Beth, those studies have been done and that's what Survivor Buddy is all about. The investigators studied things like robot "body language" and sounds, for example, which is one reason the GUI was designed with help from Pixar engineers. The studies were done in the context of what worked and didn't work in the wake of 9/11. And personally, I think BEAR is scary, not cute.
Humans being rescued by Firefighters in full turn-out gear is pretty scary. A Firefighter wearing a SCBA with a full mask, sounding like Darth Vader is enough to send kids and adults crawling into greater danger rather than risk being 'saved' by the creature from your nightmares. Using rescue robots for size-up, search and rescue if possible will greatly reduce the need to put human responders into unknown risk scenarios. Wounded soldiers would know ahead-of-time that their rescue may be from a robot and would be more likely to accept that help.
One solution is sedatives. they can be implimented in the form of vapor or gas in the event of a panicing victim. in cases of fire a sleeping victim might breath less and incur less damage to lungs. they will strugle less and the load will be safer to carry. Im sure other features can later be added to drive even through walls of fire. Temporary water spray to cool the victim and protect them as the robot drives through extreme environment, etc...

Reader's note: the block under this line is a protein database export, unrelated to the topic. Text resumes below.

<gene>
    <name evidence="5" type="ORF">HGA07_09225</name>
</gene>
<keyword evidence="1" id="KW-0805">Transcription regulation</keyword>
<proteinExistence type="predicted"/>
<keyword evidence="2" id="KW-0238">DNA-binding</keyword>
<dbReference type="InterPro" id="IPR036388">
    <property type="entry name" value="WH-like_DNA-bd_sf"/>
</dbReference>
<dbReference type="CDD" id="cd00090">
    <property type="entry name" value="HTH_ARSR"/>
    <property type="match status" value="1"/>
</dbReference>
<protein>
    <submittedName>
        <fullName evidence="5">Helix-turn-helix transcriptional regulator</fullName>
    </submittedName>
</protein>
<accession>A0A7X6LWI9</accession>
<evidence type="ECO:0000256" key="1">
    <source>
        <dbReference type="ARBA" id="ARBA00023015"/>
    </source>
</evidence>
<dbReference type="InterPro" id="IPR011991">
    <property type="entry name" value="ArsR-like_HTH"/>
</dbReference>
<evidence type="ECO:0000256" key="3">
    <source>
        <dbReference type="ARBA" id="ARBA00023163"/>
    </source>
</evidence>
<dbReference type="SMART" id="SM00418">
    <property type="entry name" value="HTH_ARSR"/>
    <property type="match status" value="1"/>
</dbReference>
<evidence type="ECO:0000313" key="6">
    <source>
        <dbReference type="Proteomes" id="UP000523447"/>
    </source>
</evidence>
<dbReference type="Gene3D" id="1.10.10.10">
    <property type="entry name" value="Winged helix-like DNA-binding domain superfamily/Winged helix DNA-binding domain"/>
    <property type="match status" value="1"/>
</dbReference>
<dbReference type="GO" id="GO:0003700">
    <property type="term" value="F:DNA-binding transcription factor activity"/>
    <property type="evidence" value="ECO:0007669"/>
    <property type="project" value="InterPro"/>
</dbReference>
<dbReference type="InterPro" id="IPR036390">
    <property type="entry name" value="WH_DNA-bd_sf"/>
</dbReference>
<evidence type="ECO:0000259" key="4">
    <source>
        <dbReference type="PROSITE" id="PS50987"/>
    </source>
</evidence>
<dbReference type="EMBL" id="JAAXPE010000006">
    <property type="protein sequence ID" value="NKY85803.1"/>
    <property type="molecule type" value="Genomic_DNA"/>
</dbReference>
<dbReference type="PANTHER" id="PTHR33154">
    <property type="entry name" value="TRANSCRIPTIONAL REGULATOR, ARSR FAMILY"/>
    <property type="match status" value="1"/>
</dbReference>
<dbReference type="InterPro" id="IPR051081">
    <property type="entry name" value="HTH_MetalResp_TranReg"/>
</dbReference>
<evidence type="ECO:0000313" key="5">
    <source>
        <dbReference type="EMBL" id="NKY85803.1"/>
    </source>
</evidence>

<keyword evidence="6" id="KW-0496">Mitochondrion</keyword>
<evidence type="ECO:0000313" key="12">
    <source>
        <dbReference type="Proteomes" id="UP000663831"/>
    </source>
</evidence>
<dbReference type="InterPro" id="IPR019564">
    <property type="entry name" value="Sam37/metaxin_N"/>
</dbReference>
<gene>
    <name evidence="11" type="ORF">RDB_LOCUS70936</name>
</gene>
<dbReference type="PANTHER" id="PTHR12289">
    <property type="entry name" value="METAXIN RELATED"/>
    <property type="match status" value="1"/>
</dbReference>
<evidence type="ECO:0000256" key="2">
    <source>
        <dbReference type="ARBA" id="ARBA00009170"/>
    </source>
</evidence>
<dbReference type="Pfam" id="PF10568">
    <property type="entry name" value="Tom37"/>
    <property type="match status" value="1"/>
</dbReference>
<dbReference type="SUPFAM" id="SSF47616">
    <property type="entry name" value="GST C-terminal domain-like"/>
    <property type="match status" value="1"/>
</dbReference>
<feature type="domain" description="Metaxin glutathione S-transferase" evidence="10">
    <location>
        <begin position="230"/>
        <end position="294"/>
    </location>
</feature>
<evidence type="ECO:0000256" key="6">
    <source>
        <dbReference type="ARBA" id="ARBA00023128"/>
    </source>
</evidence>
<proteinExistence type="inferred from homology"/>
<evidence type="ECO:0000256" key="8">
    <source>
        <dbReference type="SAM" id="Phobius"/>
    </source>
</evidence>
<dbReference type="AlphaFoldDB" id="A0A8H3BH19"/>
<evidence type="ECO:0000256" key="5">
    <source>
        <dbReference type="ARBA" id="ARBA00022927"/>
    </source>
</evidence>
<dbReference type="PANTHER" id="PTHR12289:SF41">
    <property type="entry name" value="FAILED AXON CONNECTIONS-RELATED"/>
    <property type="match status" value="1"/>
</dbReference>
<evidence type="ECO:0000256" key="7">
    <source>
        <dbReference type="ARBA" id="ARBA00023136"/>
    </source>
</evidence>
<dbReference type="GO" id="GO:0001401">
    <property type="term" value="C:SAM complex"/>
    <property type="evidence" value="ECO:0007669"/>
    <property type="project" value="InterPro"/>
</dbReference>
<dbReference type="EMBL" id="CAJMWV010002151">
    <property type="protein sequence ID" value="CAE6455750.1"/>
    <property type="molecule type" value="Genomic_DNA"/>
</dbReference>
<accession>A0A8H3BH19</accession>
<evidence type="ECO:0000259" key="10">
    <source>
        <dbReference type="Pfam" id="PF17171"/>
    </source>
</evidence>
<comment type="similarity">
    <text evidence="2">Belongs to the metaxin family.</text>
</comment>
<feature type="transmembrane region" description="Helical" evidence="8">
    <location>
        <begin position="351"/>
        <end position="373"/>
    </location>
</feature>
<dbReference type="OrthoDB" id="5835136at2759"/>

The other solution is a more stable robot to carry a shifting load and a better trained victim. In the case of a solder being evacuated all of a sudden a wounded soldier might still be able enough to provide suppresive fire to defend himself/herself and the robot.
The big question is would a human in a panic situation not panic further if a robot (even a cute one like Bear) rolled towards them to try to carry them down the stairs or out of a building. Your first instinct might be to run away from the robot given the turmoil that's engulfing you, creating more of a flight instinct. I'm wondering how much they can test for those scenarios without replicating the actual desperation of the scene. And if that were indeed the case, then how effective could the robots actually be in saving lives.
When we wrote about the BEAR a few years ago, plans were for it to be able to lift a 250-lb man and "carry him down a flight of stairs," but it wasn't yet able to do that. Now, I see it's up to 500 lbs.
Altair has released an update of its HyperWorks computer-aided engineering simulation suite that includes new features focusing on four key areas of product design: performance optimization, lightweight design, lead-time reduction, and new technologies.
At IMTS last week, Stratasys introduced two new multi-materials PolyJet 3D printers, plus a new UV-resistant material for its FDM production 3D printers. They can be used in making jigs and fixtures, as well as prototypes and small runs of production parts.
In a line of ultra-futuristic projects, DARPA is developing a brain microchip that will help heal the bodies and minds of soldiers. A final product is far off, but preliminary chips are already being tested.
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